BBC TV presenter arrested over mercy killing
LONDON — A veteran BBC broadcaster was arrested on suspicion of murder Wednesday after admitting he had smothered to death an ex-lover who had AIDS, police said.
Ray Gosling, 70, made the confession in a television programme this week about assisted suicide, and ahead of the publication of new guidelines on assisted suicide next week.
He said he killed the unnamed man as he lay seriously ill in hospital “in the early period of AIDS” — likely to be during the 1980s.
A spokeswoman for Nottinghamshire Police in central England said officers “this morning arrested a 70-year-old Nottingham man on suspicion of murder following comments on the BBC’s Inside Out programme on Monday evening.”
Gosling’s confession comes amid a fierce debate about so-called mercy killings and whether people with terminal illnesses be allowed to commit assisted suicide.
New, fuller guidelines on when prosecutions in such cases should be brought will be published on Thursday next week, the Crown Prosecution Service said Wednesday.
In the programme, Gosling told of how he had taken his lover’s life after they agreed a pact.
“In a hospital one hot afternoon, the doctor said, ‘There’s nothing we can do’, and he was in terrible, terrible pain,” he told viewers. “I said to the doctor, ‘Leave me just for a bit’ and he went away.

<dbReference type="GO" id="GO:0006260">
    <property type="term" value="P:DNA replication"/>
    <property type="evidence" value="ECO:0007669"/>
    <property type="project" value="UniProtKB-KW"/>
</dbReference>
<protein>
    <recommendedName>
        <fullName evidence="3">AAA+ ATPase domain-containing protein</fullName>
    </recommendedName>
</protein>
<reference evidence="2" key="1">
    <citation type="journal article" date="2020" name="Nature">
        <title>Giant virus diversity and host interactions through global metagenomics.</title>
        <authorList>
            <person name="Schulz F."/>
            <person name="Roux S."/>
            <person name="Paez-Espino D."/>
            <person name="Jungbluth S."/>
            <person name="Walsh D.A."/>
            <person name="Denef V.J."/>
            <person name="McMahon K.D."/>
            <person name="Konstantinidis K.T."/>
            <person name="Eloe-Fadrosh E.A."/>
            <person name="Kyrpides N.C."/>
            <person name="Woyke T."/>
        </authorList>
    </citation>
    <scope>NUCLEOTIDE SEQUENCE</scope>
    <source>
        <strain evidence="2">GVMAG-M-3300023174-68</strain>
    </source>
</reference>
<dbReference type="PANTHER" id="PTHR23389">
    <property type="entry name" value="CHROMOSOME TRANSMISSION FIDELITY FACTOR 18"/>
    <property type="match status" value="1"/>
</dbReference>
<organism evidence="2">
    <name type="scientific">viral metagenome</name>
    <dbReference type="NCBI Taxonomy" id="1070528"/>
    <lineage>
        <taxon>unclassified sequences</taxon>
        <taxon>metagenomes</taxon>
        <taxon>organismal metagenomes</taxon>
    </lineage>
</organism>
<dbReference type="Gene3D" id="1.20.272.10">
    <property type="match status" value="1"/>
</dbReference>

“I picked up the pillow and smothered him until he was dead.”
Gosling’s solicitor Digby Johnson told reporters after visiting him at the police station where he is being held that the TV host was in “good spirits” but the investigation was still at a “very, very early stage”.
The law in this field has come into sharp focus after two recent cases of mothers who killed their seriously ill children, one of whom was jailed and another who was not.
There have also been several high-profile cases of Britons going to the Dignitas clinic in Switzerland to die in recent months.
Author Terry Pratchett, who has Alzheimer’s disease, became the latest public figure to speak out this month, urging the creation of special panels where seriously ill people could make the case for their right to die legally.
But those opposed say changing the law could put leave very sick people vulnerable to exploitation by unscrupulous relatives.
Last year, the Director of Public Prosecutions for England and Wales, Keir Starmer, published interim guidelines on when assisted suicide cases should be prosecuted.
He was forced to take fresh action after a House of Lords ruling in the case of Debbie Purdy, a woman with multiple sclerosis who wanted to find out if her husband would be prosecuted if he helped her to die at Dignitas.
The interim guidelines said that while there were some factors which could weigh against the chances of someone being prosecuted, such as the victim asking for help, assisted suicide was still a criminal offence.
The new guidance due next week should provide further clarity.